Artistic Inspiration: Richard Pousette-Dart


Richard Pousette-Dart, Desert, 1940. Oil on canvas, 43 x 72 inches. Museum of Modern Art, New York. © The Estate of Richard Pousette-Dart.

A fiercely independent artist throughout his career, Richard Pousette-Dart contributed meaningfully to key discourses that shaped the emergence of Abstract Expressionism. In 1948 he attended gatherings at the Subjects of the Artist school, an informal group organized by William Baziotes, David Hare, Robert Motherwell and Mark Rothko that would later became known as the Eighth Street Club. In 1950 he participated in a three-day conference at Studio 35, and a year later his painting was included in the landmark exhibition Abstract Painting and Sculpture in America at The Museum of Modern Art, which had acquired his Number 11: A Presence (1949). In 1951, Pousette-Dart gained additional renown by appearing in Nina Leen’s iconic photograph “The Irascibles” in Life Magazine featuring prominent painters who had formally protested contemporary art policies at the Metropolitan Museum of Art.</em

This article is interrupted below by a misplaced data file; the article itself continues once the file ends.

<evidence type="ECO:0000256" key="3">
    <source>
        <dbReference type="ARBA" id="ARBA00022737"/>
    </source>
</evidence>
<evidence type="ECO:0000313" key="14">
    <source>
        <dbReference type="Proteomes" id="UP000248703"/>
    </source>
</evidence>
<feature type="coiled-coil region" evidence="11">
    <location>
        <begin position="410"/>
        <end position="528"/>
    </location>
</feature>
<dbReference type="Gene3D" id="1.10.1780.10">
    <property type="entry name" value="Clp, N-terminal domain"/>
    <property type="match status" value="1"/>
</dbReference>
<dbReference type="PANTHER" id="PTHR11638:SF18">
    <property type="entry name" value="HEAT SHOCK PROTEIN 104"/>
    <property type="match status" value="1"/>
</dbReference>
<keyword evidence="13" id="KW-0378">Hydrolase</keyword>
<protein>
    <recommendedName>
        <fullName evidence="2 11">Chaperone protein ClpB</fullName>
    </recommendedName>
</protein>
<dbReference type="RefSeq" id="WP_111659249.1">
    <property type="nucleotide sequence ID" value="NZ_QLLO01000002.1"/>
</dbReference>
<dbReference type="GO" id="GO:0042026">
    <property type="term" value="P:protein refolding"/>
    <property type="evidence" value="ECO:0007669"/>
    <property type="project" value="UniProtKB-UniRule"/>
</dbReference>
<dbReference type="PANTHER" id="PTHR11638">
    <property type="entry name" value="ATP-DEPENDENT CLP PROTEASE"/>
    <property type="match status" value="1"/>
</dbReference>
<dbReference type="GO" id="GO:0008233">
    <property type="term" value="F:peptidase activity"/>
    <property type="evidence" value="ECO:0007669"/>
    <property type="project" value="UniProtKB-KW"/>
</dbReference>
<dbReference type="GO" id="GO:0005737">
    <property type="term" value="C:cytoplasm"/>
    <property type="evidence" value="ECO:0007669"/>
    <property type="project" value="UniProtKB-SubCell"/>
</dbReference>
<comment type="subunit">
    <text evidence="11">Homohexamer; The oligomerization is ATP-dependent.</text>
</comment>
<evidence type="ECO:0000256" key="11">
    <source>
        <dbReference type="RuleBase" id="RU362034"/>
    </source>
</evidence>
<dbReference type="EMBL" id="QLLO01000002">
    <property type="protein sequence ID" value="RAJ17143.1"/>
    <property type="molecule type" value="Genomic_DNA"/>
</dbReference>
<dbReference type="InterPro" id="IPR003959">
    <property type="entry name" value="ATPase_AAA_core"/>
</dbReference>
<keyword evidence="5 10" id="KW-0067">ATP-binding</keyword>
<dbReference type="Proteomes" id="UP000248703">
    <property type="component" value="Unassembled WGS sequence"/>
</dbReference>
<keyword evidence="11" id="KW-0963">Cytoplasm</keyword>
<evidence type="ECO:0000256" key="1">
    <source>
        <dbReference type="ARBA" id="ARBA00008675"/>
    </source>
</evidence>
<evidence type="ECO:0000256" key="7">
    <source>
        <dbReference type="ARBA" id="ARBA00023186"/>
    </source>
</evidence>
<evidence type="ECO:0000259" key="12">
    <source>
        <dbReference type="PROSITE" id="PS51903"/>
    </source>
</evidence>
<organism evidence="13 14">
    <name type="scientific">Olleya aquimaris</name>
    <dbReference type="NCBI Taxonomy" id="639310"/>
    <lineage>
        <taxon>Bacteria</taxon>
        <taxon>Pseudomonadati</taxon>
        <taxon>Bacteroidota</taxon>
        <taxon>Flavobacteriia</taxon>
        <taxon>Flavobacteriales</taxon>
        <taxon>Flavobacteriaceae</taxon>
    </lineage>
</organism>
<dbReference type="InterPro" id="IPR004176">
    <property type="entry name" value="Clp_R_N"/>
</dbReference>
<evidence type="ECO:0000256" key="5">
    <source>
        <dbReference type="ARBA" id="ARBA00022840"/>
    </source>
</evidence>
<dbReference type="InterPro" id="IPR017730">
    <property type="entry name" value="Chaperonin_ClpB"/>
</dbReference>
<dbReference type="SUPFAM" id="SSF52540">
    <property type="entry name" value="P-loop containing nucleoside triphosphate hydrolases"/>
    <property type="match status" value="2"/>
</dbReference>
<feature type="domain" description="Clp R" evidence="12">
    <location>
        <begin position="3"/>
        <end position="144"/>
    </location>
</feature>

Courtesy The Estate of Richard Pousette-Dart